The unfortunate reality of human existence is that we aren’t born with equal abilities or opportunities. We are a product of nature and nurture, but nurture (learned/taught behavior and the subsequent action you take) can only make up for so much. Some of us are born into abject poverty even by third world standards. Others are born in countries where either for social or actual legislative reasons, certain doors are closed or extremely hard to open if you happen to be born of a certain ethnicity, nationality, religious background, gender or sexual orientation.
So the statement “your life is your fault” is clearly untrue. However, I try to live by these words (although I absolutely don’t hold others to this statement). The reason being is agency. Agency is your ability to change your circumstances, and one of the biggest threats to agency besides the obvious barriers you are born into, is your perception of how much agency you have. There is so much research it’s not worth citing it all, supporting the fact that individuals with greater self efficacy (your perception of agency) are more successful in all facets of life. People who believe they are acting in the world and have some ability to direct the course of their lives invariably are able to achieve more and are happier than those who perceive their life as “happening to them”.
For this reason, I try to look at every challenge I’ve faced (even the most gut wrenchingly awful experiences in my life) as my “fault”. Now, not “my fault” in a negative blame sense, but rather from the perspective of “what can I learn from this?”. You might be thinking “but shit does just happen to you” or “that’s just a coping method”. In both cases you are right. We can’t stop shit from just happening to us, but taking a solution oriented perspective in response to such occurrences helps you move on and grow, and yes, it’s absolutely a coping mechanism and that’s ok! We will all experience awful things in life and we NEED coping strategies of some type to move on, and I think as far as coping strategies go, this a relatively good one (although it can prompt you to avoid experiencing grief and jump to solutions too soon…still gotta process).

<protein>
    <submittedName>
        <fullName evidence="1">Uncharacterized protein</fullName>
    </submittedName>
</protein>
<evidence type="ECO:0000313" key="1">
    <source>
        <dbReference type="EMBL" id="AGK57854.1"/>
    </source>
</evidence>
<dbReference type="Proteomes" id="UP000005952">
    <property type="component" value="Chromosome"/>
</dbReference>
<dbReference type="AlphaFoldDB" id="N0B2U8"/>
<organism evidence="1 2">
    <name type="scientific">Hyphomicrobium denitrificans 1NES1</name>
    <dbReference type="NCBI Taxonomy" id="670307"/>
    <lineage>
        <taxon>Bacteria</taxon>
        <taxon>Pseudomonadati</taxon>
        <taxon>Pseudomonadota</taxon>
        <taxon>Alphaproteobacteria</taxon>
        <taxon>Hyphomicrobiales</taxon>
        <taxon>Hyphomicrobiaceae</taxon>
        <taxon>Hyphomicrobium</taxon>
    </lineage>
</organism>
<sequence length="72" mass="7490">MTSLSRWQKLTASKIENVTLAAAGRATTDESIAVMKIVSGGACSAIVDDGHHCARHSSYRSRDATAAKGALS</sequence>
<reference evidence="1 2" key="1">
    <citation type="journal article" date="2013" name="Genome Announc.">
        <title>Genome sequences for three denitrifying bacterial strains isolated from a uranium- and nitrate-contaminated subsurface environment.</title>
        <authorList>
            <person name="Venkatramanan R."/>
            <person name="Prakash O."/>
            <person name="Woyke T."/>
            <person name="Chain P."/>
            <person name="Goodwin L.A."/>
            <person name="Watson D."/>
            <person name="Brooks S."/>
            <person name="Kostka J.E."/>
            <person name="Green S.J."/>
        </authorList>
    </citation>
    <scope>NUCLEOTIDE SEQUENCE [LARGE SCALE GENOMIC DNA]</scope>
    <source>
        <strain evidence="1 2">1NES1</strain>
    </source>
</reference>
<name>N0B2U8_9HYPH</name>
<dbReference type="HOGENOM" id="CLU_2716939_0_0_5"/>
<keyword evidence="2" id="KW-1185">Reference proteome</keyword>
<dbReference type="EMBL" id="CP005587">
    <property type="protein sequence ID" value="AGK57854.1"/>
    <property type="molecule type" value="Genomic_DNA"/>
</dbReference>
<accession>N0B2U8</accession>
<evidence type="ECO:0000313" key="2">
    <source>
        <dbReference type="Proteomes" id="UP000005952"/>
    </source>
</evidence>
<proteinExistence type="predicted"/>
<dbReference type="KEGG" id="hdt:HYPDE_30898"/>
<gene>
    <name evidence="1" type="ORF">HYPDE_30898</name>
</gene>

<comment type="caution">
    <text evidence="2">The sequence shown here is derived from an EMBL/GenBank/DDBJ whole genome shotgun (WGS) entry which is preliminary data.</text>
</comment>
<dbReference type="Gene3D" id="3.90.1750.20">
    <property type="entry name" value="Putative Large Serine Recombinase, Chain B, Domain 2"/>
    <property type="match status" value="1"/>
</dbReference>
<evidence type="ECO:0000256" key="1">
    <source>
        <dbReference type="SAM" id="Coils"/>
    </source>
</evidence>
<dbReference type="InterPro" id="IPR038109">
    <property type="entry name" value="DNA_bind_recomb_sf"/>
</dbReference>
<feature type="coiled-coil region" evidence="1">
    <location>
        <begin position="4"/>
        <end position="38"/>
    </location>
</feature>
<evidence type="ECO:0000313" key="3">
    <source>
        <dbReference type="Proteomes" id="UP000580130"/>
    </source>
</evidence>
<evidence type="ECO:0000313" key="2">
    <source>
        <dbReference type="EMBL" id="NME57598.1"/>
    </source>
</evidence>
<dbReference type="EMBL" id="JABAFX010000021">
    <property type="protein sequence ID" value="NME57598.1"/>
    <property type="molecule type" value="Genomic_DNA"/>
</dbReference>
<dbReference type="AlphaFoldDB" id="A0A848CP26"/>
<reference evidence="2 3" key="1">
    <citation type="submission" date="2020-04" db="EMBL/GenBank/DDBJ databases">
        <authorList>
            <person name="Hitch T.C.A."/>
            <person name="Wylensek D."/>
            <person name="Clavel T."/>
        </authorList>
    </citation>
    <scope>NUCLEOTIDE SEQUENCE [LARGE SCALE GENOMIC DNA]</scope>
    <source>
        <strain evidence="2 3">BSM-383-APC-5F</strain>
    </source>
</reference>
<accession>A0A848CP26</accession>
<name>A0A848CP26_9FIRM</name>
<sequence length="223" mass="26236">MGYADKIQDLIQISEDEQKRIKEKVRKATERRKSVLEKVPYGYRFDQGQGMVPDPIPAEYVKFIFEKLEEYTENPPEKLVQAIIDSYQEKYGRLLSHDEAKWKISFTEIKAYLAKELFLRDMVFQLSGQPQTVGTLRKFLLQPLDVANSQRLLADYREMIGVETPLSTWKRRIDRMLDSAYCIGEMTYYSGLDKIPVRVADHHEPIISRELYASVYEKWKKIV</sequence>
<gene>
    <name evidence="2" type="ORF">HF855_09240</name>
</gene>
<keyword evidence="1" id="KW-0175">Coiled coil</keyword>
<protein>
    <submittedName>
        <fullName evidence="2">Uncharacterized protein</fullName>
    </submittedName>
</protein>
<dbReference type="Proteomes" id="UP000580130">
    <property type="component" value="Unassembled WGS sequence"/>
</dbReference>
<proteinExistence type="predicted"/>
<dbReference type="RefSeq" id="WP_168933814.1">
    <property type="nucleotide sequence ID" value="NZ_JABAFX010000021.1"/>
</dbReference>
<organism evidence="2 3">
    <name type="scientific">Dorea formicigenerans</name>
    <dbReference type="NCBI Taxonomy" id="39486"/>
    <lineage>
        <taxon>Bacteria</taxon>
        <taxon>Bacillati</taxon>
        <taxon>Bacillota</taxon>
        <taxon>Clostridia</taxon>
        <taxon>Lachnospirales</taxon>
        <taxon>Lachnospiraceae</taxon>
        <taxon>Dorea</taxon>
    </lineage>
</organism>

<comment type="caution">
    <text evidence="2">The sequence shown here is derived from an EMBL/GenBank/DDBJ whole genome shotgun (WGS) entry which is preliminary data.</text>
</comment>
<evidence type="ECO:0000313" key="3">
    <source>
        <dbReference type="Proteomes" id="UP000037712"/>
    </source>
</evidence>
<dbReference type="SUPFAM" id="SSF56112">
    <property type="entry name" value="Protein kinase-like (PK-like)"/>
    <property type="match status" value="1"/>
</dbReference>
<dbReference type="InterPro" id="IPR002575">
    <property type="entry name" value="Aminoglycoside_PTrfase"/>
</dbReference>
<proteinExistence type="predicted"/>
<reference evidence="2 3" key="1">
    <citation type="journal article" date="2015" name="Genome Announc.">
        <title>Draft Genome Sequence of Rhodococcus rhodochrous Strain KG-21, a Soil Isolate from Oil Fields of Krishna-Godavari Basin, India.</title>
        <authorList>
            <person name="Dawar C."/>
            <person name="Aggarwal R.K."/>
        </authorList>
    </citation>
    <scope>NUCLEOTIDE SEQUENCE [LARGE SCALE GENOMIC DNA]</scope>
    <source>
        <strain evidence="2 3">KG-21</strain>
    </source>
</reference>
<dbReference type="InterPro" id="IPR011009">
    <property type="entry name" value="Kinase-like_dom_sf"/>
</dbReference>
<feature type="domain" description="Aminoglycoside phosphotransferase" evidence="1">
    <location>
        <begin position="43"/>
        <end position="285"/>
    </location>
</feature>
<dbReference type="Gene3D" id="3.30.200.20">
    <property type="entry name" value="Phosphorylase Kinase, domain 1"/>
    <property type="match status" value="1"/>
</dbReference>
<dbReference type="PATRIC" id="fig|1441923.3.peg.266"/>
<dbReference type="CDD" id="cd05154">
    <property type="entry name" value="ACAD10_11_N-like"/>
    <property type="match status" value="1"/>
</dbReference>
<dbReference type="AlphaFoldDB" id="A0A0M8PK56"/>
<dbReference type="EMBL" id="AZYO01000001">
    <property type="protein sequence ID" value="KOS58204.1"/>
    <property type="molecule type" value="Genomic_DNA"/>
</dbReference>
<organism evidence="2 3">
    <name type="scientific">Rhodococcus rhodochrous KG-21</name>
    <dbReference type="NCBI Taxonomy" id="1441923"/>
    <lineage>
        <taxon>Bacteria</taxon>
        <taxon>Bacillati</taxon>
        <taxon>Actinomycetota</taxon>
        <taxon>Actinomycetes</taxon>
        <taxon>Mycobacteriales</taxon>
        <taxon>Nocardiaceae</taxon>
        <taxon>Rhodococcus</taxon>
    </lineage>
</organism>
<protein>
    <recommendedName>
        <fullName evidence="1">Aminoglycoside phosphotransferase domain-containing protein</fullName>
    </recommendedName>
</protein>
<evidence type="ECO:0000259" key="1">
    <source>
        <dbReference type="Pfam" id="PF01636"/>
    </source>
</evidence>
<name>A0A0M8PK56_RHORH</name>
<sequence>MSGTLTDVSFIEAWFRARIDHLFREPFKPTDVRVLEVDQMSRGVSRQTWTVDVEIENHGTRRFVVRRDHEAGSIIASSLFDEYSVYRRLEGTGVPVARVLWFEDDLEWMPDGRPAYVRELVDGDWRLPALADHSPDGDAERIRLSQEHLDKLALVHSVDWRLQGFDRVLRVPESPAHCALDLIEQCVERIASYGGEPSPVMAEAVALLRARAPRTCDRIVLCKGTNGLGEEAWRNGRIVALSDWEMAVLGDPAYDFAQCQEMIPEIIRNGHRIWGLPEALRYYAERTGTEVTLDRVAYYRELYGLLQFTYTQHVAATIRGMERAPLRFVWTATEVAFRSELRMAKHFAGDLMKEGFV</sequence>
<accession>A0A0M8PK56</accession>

Now, what the hell does this have to do with bodybuilding? Well, I actually figured this out for myself initially by watching how some bodybuilders responded to their placing backstage in my first season. And man…short of watching preschoolers trying to share toys, I don’t know that I’ve ever seen such tantrums thrown than I have by a few bodybuilders backstage over the course of my decade or more in the sport! Unfortunately, many bodybuilders blame politics, bad judging, or favoritism for their placings…not all bodybuilders, but an unfortunately large minority.
Ironically enough, this reaction is ALSO a coping strategy. If you placed poorly after months or years of hard work, that can be a big blow to your motivation and maybe even your self worth if that’s tied up into your athletic identity. Blaming something external to you for your placing (like judges) protects you from the mini-crisis of that “failure”. I get that, and that’s an understandable knee jerk reaction…but don’t let it be more than that. Because, that reaction is also giving away your agency. If you did everything right, and you still placed poorly…what can you do? Nothing! You just made yourself powerless. This coping strategy is actually quite disastrous in the long run even if it feels good in the short run. Each time you place poorly, and blame something external, you lose agency, you miss an opportunity to improve, you stunt your personal growth, and the result is that ultimately you will quit. Finishing your career a bitter person who sees the sport you once put your blood sweat and tears into as an empty charade.
That’s a tragedy. But, it’s an avoidable one. My advice, find a way. Find a way to keep the ball in your court. Don’t hand the keys to your success and happiness to other people. Train yourself to point the blaming finger inward after your knee jerk reaction of pointing outward. There is something to learn from failure every time. It hurts to find it, but it will hurt you more to look away from it in the long run.
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